During the overture,  Tannhäuser is on stage painting a naked model, who is no other than Venus (a double, of course) and the Baccanale is  an orgiastic art exhibition.  But the contest in Act II is the most accomplished stage direction I have ever seen in an opera house and  Carsen  uses  the whole theatre for it. The guests and the painters enter through the stalls which is also the place from which  Elizabeth sings “Dich, teure Halle”. The Painters’ contest  is full of imagination and detail, in which each of the members of the chorus become individual characters. This is a display of stage management that should be seen a thousand times by less accomplished  directors who look only at  aesthetics in their work.

Imagination can  have limitations however and things begin to fall more or less apart in the last act.  Elizabeth enters stealthily into Tannhäuser’s studio and on seeing his bed, partially undresses to begin caressing herself while thinking of her absent beloved. Wolfram appears silently, more as a voyeur than as a friend, and on catching  Elizabeth in her intimate reverie, sings, “I knew I’d find her praying as usual. ” Sexual fantasy is one thing as a common enough activity, but  praying? The real problem is that  there  is no confrontation between sin (Venus) and virtue (Elizabeth) here. Both women welcome the painter in the much the same fashion and with their  combined support, he returns to the  reward of having his painting hung in the gallery alongside other masterworks. When this happens, the pilgrims sing loudly that  “Grace has been granted to the penitent”.  What?  I’ll remember the spectacular direction of the second act with some pleasure and I'll try to forget the third.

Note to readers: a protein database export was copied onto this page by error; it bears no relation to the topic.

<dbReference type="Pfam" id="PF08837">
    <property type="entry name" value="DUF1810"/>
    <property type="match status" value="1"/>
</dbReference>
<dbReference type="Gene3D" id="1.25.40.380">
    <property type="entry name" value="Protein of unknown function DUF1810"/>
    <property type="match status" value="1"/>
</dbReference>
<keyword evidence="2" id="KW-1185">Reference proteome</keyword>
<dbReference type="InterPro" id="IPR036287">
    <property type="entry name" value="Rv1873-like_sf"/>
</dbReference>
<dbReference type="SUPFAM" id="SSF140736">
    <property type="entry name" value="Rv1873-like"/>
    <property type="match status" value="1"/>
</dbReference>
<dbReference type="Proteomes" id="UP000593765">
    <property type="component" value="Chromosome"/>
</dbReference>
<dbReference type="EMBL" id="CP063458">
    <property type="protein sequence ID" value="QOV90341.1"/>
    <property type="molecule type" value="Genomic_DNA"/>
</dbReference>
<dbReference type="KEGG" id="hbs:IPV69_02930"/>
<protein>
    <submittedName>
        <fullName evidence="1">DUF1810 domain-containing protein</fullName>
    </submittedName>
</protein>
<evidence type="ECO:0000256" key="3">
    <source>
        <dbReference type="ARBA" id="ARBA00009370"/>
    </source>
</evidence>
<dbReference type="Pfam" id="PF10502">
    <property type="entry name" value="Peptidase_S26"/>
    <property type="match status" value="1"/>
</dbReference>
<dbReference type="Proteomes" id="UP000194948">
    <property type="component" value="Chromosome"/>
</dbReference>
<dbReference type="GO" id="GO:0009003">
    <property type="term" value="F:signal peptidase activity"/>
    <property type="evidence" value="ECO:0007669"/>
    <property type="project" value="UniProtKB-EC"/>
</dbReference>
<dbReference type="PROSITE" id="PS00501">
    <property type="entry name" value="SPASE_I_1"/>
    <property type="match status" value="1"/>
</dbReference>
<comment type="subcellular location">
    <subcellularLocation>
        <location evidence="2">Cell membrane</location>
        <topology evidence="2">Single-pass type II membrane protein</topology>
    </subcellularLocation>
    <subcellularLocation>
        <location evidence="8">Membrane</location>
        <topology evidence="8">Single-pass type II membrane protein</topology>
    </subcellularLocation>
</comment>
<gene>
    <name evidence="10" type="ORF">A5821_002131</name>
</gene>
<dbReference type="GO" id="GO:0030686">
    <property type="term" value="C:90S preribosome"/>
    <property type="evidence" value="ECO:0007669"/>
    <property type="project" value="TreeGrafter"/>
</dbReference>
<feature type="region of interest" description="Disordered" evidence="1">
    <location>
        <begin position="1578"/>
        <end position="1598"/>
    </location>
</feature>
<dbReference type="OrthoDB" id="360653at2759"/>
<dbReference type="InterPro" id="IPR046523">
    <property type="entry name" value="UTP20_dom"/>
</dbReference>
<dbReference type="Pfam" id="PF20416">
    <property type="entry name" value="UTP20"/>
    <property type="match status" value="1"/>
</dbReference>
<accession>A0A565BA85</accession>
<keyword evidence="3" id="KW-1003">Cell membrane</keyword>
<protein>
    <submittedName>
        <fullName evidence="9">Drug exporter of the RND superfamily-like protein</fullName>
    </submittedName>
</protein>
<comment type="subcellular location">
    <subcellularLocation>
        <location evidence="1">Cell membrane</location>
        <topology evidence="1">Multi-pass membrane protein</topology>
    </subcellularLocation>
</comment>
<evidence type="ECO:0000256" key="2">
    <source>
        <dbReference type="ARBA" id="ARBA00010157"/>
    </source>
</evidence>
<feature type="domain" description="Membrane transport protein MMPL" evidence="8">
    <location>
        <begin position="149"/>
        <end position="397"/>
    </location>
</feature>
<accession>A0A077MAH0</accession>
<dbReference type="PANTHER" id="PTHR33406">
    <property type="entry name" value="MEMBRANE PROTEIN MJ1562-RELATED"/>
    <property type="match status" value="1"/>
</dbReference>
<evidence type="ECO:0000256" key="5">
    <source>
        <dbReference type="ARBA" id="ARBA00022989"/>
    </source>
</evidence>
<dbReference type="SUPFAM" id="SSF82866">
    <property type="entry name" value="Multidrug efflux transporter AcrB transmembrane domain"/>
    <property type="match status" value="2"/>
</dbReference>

Musical direction was in the hands of Sebastián Weigle, who was much better than he was the  Holländer last season, even though this  was still not an outstanding performance.  During the first act some  things worked really rather badly, particularly the  bland  overture, while the second act achieved a much improved musical standard. Mr Weigle presented what has become the traditional version of Tannhäuser nowadays, Paris for the first act and Dresden for the second. The Liceu orchestra played decently enough, although still  not to  the level expected from a leading opera house. The chorus was very good  as usual.